One of the things that is prevalent in Guyana is several villages in different parts of the country with the same name. However, as the local saying goes, “Is na one dog name Pompey.” The villages are not at all alike.
Onderneeming in Parfait Harmonie, West Bank Demerara, is a bright little village brimming with life. The village is fairly new and its residents though they have come from all across Guyana, have united and adapted to village life. Youngsters could be seen hanging out on almost every street corner and it was mentioned that Onderneeming is no place for the reserved and those who keep to themselves soon learn to socialize.
With its current population pegged at around 500, the village is still growing; there is a number of vacant lots waiting to be occupied. However, the mandir, churches, day care and play schools, shops, internet café, medical centre and vending are indicative of settling.
Annie Bhagwandin, a vendor, sells fruits and vegetables at a roadside stall on the main street at the head of Onderneeming. As a retailer she sets reasonable prices to meet the small man and not long after the World Beyond Georgetown stopped to chat, a little boy dropped by to buy $40 worth of limes.
Bhagwandin, who was born at Bonasika, a riverain village, moved to Onderneeming WBD three years ago, from where she had been living in Canal Number One. She considers herself fortunate to be living in Onderneeming.
“It doesn’t take you long to get transportation here. The road always got vehicles just like the people,” the woman said.
Before putting up her small stall, Bhagwandin sold fruits at Leonora, Stabroek, Wales and Bagotville markets and though she saw more customers at those venues, she prefers her current location. She no longer has to travel to market or rent a stall.
“My stand don’t really got nothing when the day coming to an end,” she said, “but somehow today the table still full. When this happen I ain’t got to go to Georgetown to buy more fruits and greens. I got to make sure this sell out first. Look the green mango turning already.”
Though the village appears to be booming, Bhagwandin said, it’s really quite quiet and that is what she mostly likes.
Although the area is rumoured to have thieves, Bhagwandin said she has never had trouble.
She wants better roads and for the Guyana Power and Light to stop the blackouts that frequent the area. The outages have cost her a fridge, a television and a printer her daughter used for school purposes.
“I would like street lights too. A lot of people who work here work outside of the village and some of them got to work the night shifts,” she said.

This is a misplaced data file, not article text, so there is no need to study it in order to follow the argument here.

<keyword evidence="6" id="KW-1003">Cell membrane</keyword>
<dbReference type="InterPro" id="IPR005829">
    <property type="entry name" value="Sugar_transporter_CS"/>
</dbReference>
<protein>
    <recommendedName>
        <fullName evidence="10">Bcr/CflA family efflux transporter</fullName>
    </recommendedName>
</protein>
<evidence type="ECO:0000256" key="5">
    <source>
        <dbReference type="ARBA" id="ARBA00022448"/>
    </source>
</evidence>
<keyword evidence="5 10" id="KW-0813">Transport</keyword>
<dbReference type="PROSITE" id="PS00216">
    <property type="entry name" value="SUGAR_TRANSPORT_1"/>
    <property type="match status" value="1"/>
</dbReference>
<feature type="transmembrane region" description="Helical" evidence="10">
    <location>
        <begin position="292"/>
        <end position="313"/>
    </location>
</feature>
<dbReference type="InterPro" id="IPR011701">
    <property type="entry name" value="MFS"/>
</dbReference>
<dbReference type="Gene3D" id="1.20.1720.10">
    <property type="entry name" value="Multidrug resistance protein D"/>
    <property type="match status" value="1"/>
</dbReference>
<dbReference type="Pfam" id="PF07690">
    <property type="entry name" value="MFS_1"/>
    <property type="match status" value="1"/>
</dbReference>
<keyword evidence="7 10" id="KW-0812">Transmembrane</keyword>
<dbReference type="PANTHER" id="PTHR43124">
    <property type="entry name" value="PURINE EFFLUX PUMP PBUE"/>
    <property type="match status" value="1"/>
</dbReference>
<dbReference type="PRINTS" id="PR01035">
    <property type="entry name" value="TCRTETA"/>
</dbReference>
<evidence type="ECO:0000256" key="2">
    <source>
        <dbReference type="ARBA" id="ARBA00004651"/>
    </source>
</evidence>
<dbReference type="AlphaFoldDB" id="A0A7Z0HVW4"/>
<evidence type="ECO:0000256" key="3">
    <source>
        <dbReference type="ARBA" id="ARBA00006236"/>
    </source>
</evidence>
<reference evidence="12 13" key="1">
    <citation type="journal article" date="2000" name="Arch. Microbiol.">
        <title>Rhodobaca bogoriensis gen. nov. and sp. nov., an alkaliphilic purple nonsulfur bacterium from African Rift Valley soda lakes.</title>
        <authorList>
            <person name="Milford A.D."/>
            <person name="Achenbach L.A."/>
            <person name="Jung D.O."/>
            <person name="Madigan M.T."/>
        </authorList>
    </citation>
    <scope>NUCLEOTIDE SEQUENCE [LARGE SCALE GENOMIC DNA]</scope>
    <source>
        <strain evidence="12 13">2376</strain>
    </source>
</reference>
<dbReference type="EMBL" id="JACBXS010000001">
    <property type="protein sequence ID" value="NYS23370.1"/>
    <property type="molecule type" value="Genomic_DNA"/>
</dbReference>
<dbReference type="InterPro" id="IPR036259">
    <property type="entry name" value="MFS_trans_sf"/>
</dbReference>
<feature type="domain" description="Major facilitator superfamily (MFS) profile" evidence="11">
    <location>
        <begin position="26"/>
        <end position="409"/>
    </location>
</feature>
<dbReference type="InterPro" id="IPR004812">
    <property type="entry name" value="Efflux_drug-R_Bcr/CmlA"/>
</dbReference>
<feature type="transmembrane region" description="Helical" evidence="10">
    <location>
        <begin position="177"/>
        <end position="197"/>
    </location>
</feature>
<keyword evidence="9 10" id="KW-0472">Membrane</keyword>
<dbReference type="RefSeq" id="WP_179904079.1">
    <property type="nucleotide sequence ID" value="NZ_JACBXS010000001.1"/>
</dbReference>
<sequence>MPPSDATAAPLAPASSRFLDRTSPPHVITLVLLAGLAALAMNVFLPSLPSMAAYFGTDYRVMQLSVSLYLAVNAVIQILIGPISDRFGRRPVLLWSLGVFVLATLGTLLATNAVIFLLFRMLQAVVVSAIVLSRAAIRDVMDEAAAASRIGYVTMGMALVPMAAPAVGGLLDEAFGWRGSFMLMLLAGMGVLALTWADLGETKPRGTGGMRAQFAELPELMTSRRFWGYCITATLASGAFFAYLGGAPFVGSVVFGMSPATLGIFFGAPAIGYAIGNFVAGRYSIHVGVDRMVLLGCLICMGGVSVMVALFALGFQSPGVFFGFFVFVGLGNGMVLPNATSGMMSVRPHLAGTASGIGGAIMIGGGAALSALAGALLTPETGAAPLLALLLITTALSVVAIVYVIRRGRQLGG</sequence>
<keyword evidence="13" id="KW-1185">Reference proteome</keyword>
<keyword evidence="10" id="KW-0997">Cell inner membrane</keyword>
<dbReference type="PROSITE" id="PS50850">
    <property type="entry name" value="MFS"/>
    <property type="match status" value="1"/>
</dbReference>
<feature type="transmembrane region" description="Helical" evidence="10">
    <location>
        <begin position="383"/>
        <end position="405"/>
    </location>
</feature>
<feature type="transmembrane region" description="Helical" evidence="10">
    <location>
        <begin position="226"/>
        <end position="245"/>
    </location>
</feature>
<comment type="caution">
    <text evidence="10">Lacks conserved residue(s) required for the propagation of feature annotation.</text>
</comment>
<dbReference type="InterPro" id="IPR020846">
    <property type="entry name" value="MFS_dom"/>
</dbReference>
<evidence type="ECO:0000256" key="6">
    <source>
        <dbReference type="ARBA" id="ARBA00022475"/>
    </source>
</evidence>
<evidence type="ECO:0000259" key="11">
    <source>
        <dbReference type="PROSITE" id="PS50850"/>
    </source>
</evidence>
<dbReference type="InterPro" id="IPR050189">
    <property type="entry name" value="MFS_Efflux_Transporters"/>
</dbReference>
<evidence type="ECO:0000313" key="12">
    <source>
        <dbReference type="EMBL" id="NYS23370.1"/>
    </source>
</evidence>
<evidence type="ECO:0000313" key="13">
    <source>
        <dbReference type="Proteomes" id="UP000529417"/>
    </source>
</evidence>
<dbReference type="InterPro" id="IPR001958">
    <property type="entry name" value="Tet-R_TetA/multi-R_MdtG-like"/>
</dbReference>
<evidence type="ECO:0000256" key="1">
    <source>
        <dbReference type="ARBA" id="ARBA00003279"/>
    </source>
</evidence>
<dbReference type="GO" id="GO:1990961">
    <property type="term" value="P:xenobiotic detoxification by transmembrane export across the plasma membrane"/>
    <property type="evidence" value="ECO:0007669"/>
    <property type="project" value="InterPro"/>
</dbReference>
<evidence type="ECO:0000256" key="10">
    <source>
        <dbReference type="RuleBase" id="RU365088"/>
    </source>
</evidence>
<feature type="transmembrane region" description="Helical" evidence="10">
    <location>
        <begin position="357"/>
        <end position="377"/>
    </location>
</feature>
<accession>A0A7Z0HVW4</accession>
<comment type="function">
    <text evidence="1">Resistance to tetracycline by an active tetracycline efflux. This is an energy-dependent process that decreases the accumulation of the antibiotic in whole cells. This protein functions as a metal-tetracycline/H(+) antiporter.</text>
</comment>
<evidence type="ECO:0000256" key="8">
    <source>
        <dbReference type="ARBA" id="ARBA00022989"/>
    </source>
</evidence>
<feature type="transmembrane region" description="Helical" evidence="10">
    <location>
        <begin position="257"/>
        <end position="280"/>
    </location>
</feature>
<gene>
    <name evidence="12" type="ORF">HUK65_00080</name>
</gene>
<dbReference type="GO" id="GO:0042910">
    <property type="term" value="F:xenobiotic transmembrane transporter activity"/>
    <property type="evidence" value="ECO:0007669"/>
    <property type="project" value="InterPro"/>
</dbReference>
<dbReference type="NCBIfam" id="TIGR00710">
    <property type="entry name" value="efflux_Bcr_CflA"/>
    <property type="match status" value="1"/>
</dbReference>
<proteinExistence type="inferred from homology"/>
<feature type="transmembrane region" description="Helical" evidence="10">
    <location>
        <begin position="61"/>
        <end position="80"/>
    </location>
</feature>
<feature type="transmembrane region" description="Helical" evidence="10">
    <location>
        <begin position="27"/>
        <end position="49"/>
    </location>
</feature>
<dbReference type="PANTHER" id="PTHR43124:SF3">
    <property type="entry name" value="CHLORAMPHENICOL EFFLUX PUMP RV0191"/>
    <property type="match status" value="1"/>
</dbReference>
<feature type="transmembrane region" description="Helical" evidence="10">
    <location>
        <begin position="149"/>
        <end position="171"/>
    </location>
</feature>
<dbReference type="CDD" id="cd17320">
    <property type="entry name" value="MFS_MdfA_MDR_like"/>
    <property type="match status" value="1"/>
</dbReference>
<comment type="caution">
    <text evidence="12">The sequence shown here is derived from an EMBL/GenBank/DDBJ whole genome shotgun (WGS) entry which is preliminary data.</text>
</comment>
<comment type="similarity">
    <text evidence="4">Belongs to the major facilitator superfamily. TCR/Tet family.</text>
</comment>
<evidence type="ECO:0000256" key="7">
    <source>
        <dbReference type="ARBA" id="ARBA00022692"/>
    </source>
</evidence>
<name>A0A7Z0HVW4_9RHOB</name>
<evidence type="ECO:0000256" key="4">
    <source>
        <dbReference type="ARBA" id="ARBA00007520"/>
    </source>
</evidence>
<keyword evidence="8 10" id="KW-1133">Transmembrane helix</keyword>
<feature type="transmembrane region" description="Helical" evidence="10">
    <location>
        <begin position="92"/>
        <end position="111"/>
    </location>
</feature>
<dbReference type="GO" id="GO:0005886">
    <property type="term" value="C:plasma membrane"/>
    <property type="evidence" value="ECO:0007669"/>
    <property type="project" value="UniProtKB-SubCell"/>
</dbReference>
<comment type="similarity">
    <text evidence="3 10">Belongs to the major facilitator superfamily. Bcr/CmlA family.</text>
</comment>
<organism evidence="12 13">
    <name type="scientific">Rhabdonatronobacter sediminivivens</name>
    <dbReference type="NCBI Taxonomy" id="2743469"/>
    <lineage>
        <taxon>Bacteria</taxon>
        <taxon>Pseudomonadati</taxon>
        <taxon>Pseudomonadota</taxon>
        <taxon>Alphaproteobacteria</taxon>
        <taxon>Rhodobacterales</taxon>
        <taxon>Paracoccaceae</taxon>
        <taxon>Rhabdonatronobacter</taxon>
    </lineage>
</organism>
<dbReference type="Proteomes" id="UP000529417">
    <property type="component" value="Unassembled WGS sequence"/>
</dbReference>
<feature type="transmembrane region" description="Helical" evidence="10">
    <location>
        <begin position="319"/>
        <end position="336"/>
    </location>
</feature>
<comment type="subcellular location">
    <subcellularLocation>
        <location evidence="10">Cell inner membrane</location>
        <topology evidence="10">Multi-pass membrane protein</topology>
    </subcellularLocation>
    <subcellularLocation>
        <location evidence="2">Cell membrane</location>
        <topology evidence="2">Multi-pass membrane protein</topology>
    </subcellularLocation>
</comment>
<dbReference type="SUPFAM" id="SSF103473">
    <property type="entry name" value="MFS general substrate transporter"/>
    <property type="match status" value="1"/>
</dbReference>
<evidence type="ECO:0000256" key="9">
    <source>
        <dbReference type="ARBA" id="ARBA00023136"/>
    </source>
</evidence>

Through one of the streets in the village a few men sat outside of a shop grabbing an afternoon drink. The shopkeeper Godfrey Samuels, who said he moved from Wales, found Onderneeming a little more interesting as it meant meeting new people.
“When I came here eight years ago, the street was marked out already but it was sheer loam,” he said. “It didn’t have many houses and barely any transportation. Sometimes persons used to wait 45 minutes to an hour for vehicles. I never had to wait really. I just used to call a taxi. “Onderneeming has developed a lot; the minute you walk out to the road, a bus or car passing your way.”
Asked about the cost of transportation, Samuels said that from Bagotville, the fare is a $100 and from Georgetown $140, but after nine or ten at night, it goes up to $200.
“We have electricity and water. I don’t see any disadvantages here. The only one thing that bothers me is the police patrolling the area. We need more of their presence,” he said.
“We do have petty crimes here. However, I was never bothered but they did went in on my son; nothing big, just a cell phone they gone with.
“One other thing if somebody do work for you, you never underpay them,” he added. “I always pay them right. That good coordination makes me somebody respected in my community.”
Samuels, who is also a builder, said many persons are into construction like him, some work for private companies in Georgetown while a few others work as teachers, nurses and drivers.
He said the village youth would go to the ball field in Westminster nearby to play football. The ground, he said, is in no proper condition for playing anything.
“Cricket lovers resort to playing in the streets. We need a recreational facility with a playground, a police outpost, better roads and what should be number one priority, street lights,” he added.
David Deonarine, formerly of Better Hope, East Coast Demerara, said moving to Onderneeming with his mother six years ago has changed him.
“When I first move in here, I was reserved like a lot of the people living in Better Hope. Over time, I realize that Onderneeming is not a place for reserved people and I start to mix and talk with them,” he said. “Here everybody look out for one another; everybody need to be there for one another.
“When I first moved here it was difficult to get transportation to go to work but now transportation running the road all the time except when the bridge open.”
Deonarine works in construction and is also a technician who does “rigging work” (climbing towers) sometimes.
The necessary things like potable water, electricity and groceries he said are at his convenience. A Canter drives around the village twice a week selling groceries. However, Deonarine said that his mother who works in Georgetown, does her purchasing there or at Vreed-en-Hoop.
There are a few shops in the area that provide whatever small things villagers may run out of in the kitchen.
Deonarine said he believed the grocery Canter was robbed twice already and he hopes to see more police patrols in the area.
Apart from that, Onderneeming has become home, Deonarine said, where he has found some new best friends he enjoys hanging with.